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  1. If you want some analysis of what's going on upload a short sample of the avi file captured with VirtualDub and the resulting mp4 file from handbrake. Especially helpful are colorful shots with moderate motion and still shots with sharp vertical edges.

    Regarding the aspect ratio -- the 720x480 huffyuv avi doesn't include aspect ratio information. It's up to you to tell the editor/encoder the source is 4:3, not 3:2.
    Last edited by jagabo; 10th Apr 2019 at 11:28.
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    Ozymango - I didn't experience the same audio drift with the USB/Windows/AVI file but to me it just looked a little "off" the entire way through. When I finally capture with the DAC200 that's when I'd be really curious to know if a straight conversion with handbrake creates the drift issue (which as a reminder, I was able to fix in the camcorder passthrough dv captures by encoding the video separate in handbrake and the audio in Quicktime, and then putting them back together with ffmpeg).

    Jagabo - As soon as I have time, which may not be til next week, I can do that and show everyone what I'm talking about.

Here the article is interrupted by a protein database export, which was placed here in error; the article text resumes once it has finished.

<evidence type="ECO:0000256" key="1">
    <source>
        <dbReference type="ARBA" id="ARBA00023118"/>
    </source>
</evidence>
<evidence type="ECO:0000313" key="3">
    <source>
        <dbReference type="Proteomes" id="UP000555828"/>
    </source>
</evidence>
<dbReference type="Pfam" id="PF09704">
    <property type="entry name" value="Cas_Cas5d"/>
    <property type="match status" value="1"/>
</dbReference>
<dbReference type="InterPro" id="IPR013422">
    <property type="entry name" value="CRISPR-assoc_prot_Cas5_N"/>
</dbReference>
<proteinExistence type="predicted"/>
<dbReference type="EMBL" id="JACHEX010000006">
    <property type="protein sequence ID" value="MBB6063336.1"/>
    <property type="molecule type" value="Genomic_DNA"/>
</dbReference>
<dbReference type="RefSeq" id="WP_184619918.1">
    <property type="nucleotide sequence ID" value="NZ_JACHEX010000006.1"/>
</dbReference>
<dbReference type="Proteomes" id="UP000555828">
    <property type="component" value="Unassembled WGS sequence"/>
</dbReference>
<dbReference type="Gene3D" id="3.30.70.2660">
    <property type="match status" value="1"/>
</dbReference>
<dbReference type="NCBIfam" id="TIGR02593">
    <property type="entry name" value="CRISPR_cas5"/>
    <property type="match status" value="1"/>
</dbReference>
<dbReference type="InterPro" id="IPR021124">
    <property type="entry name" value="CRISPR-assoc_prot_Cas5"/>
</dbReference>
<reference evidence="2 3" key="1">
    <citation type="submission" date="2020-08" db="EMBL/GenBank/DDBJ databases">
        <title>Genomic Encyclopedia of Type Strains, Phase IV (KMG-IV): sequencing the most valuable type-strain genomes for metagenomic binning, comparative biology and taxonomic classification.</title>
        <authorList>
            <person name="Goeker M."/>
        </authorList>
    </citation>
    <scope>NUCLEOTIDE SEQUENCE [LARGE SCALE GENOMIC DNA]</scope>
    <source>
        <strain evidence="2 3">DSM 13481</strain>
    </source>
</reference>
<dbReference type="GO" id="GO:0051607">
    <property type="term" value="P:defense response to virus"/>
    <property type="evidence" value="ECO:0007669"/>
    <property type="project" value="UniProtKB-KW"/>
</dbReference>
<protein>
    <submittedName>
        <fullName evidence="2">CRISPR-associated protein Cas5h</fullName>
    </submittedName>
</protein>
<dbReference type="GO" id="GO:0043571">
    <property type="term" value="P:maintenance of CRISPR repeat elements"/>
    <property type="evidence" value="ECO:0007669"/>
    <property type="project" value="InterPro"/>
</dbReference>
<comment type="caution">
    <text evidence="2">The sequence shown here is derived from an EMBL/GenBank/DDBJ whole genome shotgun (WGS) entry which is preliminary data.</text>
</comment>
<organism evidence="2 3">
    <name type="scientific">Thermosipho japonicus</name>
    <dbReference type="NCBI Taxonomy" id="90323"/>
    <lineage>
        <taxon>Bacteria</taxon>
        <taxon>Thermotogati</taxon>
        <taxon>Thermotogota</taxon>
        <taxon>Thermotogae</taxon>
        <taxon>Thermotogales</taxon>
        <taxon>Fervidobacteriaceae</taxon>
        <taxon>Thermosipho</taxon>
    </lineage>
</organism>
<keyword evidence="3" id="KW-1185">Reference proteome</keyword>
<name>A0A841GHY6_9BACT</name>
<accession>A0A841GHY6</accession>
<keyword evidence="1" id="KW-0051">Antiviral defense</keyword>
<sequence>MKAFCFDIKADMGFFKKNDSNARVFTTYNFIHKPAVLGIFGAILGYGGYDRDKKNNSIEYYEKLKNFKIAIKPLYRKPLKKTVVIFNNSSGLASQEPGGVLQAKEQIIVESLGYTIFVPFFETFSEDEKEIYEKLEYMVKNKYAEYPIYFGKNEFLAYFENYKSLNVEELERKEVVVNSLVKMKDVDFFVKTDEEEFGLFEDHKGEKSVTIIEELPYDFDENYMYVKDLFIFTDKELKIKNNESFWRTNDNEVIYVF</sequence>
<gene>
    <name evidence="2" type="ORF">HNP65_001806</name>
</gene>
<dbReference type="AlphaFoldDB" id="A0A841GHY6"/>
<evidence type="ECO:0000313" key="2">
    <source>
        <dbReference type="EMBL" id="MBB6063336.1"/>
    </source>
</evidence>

Both of you - regarding aspect ratio, further reading/research is required on my end to understand what exactly is happening here and which is better/worse, although I'm sure someone on this thread will probably chime in... Since I left everything @ default/same as source etc when encoding in handbrake, I assume "standard" DV capture is at 720 and the Huffyuv/Vdub "standard" capture is 640, but that is an assumption on my part and I don't have access to the source files right now to look. I also remember seeing something in handbrake reference an aspect ratio and a "stored as", so definitely more info is needed on this part!
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  3. Originally Posted by lordsmurf View Post
    Originally Posted by TimA-C View Post
    by the time you've finished tweaking and filtering and re-encoding you'll probably be sick of the video and the audio anyway . . . !
    This is so true. After a hobby project is done, I often won't watch it for a year. I just can't enjoy it yet. I'm still in "detect flaws" mode, and not entertainment mode.
    So true!